In Virginia, City Officials Block Church Outreach to Disabled Children
- By Alan Sears
- Posted May 31, 2011
- 10 Comments »
In Fredericksburg, Virginia, city officials have decided that their community is becoming “saturated” with facilities assisting disabled people – so much so, in fact, that they’ve decided that these efforts just have to stop somewhere.
So they’ve decided to stop them at Calvary Christian Church.
The pastor of Calvary Christian, Michael Hirsch, says he’s been sensing God’s leading for his congregation to reach out to disabled children in the area. So, the church – which already offers before- and after-school day care – applied for a permit to expand that ministry to include a day school program for mentally and emotionally disabled children. Each child who’s enrolled has been prescribed an Individual Education Plan that virtually ensures their successful development, provided they have the benefit of an attentive, private day school environment.
Members of the city’s Planning Commission held a public hearing, liked what they heard, and approved the plan and a special-use permit for the church’s facilities. But the city council overruled them and denied the permit, citing their concern for the safety of the non-disabled children in the church’s other daycare programs.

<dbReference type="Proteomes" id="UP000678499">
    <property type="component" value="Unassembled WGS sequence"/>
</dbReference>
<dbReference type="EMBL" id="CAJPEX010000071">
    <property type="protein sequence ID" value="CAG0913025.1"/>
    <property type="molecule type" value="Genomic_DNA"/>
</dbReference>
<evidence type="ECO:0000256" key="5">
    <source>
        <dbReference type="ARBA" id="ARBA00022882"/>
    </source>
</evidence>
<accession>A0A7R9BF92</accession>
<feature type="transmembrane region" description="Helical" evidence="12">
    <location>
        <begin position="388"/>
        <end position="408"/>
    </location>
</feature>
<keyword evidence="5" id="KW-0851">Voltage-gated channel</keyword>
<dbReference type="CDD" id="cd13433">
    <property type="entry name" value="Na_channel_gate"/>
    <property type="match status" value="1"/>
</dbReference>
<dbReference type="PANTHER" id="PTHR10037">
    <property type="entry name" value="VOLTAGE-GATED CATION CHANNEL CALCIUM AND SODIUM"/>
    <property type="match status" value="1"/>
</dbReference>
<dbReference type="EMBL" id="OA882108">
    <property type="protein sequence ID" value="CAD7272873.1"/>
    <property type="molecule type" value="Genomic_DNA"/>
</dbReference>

Surprised, church leaders pointed out that the disabled children would be on the campus at a completely different time than the other youngsters – their schedules wouldn’t overlap at all. The city council dismissed that explanation, though. They said that there was too great a “safety risk” to the daycare students by having the day school in the same building.
The city council’s actions violate the federal Religious Land Use and Institutionalized Persons Act, which prevents zoning officials from singling out churches for discriminatory treatment – a fact Alliance Defense Fund attorneys pointed out in the federal lawsuit they filed against the city on May 24.
“Churches shouldn’t be singled out for discrimination, especially when attempting to expand their ministries to safely serve the needs of the community – in this case, disabled children,” says ADF Senior Legal Counsel Erik Stanley. “No disabled students would even be on campus at the same time as other students, and the church has the approval of planning officials because it has met all zoning requirements to run such a facility. There’s no legitimate reason for a denial, so the city’s stated reasons only serve to feed old stereotypes about the disabled.”
Matthew Fender of Richmond, one of more than 2,000 attorneys in the ADF alliance, is serving as local counsel in the lawsuit. Please be in prayer for him and all the other ADF attorneys working to secure the freedom of churches nationwide to minister the love and truth of Jesus Christ to all the people in their communities.
Author: Alan Sears